CREDIT: AP Photo/Christophe Ena
A new study published in the Journal of the American Medical Association (JAMA) Pediatrics contradicts electronic cigarette manufacturers’ assertion that their products are a healthier alternative to traditional tobacco that can discourage regular cigarette use.
“Use of e-cigarettes does not discourage, and may encourage, conventional cigarette use among US adolescents,” wrote researchers from the Center for Tobacco Research and Education at the University of California, San Francisco.
The study authors analyzed survey data from about 20,000 middle school and high school students who complete the National Youth Tobacco Survey in 2011 and 2012. The results were striking: adolescent e-cigarette users were more likely to have ever smoked regular cigarettes or be current smokers, and also had higher odds of being regular, established smokers. Current e-cigarette smokers were more likely to say they wanted to quit the following year — unfortunately, teens who experimented with e-cigarettes were also less likely to actually abstain from smoking tobacco products.
That stands in stark contrast to the line advanced by the e-cigarette industry. Jason Healy, president of tobacco giant Lorillard’s Blu eCigs unit, dismissed concerns that e-cigarettes may help create a new generation of smokers to Bloomberg Businessweek last week. “People are trying to make us out as a wolf in sheep’s clothing. We’re a sheep in wolf’s clothing. Ninety-nine percent of our customers are existing smokers,” said Healy.
If other studies confirm the findings, it could spell trouble for the booming $1.5 billion e-cigarette industry, which has already come under scrutiny from local and federal lawmakers in the absence of Food and Drug Administration (FDA) regulations on their products. The three most populous cities in America, New York City, Chicago, and Los Angeles have all voted to ban smoking e-cigarettes indoors and in public parks over concerns that they may contain carcinogens and that their open use in restaurants and public spaces could nudge impressionable young people towards smoking.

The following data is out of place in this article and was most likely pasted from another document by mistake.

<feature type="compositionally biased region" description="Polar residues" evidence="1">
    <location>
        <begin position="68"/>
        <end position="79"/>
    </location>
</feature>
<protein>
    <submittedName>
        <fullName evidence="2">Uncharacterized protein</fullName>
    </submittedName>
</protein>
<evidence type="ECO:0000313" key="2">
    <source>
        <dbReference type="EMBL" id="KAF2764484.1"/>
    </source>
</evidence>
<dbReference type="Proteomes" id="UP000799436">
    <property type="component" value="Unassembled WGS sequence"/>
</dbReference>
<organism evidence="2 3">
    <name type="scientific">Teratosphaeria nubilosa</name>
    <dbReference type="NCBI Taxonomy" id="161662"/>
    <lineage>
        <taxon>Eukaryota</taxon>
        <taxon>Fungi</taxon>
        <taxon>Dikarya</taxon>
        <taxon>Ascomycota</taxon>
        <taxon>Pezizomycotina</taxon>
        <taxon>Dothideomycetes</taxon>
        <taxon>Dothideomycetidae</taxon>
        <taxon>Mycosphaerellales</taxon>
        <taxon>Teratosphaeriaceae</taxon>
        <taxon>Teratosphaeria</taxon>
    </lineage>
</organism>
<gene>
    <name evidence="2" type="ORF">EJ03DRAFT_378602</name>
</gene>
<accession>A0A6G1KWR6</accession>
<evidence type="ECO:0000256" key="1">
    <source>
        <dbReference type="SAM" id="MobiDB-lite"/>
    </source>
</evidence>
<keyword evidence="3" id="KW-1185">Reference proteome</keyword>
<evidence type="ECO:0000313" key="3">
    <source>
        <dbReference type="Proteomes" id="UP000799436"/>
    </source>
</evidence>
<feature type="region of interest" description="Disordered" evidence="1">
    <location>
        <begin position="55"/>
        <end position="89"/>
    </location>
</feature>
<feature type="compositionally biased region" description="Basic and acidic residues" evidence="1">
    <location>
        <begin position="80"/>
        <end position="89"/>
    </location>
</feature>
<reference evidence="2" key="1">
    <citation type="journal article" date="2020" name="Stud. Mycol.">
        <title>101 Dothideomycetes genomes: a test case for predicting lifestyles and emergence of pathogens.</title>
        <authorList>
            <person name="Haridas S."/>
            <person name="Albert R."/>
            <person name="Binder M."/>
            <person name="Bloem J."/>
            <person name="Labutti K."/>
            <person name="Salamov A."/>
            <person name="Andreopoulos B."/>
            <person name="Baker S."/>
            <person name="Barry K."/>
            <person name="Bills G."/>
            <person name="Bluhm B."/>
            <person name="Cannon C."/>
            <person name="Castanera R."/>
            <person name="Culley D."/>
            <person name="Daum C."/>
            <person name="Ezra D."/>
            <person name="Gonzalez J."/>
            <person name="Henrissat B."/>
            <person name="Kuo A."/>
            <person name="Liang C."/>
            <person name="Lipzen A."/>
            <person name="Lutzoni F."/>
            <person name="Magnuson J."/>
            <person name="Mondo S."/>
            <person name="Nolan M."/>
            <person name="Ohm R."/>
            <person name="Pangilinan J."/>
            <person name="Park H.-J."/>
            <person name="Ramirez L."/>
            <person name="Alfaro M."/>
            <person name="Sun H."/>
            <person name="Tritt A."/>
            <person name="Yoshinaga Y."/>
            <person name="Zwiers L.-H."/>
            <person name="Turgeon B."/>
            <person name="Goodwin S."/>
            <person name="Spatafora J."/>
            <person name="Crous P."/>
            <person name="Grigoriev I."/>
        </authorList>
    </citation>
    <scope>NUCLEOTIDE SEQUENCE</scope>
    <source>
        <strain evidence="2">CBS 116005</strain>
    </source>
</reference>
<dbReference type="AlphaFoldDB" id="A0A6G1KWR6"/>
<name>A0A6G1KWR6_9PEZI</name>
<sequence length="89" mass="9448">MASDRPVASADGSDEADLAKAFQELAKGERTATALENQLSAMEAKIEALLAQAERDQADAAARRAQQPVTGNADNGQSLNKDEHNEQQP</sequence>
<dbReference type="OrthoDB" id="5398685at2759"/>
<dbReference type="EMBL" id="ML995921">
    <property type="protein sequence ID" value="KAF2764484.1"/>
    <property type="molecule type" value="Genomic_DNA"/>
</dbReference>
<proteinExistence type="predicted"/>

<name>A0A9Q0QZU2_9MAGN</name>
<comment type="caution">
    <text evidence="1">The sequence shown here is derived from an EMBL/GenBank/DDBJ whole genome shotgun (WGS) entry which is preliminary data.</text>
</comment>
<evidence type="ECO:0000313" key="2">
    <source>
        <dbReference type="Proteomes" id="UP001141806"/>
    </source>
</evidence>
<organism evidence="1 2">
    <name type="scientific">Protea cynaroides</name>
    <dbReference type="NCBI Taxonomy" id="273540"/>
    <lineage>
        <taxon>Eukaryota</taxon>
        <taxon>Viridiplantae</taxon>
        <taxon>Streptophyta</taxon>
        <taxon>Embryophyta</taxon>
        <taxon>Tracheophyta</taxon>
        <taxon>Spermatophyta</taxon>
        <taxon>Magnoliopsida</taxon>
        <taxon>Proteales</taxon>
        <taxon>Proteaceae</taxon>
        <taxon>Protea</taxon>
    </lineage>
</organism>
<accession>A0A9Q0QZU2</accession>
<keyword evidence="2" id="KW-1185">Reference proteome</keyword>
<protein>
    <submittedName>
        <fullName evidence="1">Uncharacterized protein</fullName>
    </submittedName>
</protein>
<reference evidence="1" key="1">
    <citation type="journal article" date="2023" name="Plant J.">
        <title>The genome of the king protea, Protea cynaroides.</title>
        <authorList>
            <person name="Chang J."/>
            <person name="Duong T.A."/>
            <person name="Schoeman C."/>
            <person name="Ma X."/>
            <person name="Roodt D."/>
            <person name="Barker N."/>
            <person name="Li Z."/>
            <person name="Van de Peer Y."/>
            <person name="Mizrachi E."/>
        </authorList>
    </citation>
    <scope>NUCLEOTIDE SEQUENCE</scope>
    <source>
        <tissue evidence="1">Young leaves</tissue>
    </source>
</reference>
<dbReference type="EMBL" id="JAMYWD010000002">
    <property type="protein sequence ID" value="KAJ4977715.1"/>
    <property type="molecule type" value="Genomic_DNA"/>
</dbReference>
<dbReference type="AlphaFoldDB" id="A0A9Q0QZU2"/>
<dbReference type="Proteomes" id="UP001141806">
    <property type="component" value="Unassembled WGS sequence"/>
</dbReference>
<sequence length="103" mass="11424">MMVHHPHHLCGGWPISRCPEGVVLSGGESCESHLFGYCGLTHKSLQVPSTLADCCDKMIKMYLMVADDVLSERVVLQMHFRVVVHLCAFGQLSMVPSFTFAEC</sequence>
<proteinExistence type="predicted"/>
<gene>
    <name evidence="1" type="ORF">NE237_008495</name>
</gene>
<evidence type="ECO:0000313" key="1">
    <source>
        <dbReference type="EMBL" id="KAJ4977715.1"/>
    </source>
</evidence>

Los Angeles City Council President Herb Wesson, who is a tobacco user, had warned that e-cigarettes may be a “gateway smoke” during debate over the issue last week. “I will not support anything that might attract one new smoker,” said Wesson while speaking on behalf of the bill. “I can’t sit silent on this. This kills. It probably will kill me, ultimately.”
A Centers for Disease Control (CDC) report from 2012 found that although overall teen smoking rates declined by about one percent compared to the previous year, self-reported e-cigarette use among middle-school and high-school students had doubled. The FDA is expected to issue regulations on the marketing, manufacturing, and distribution of e-cigarettes this year.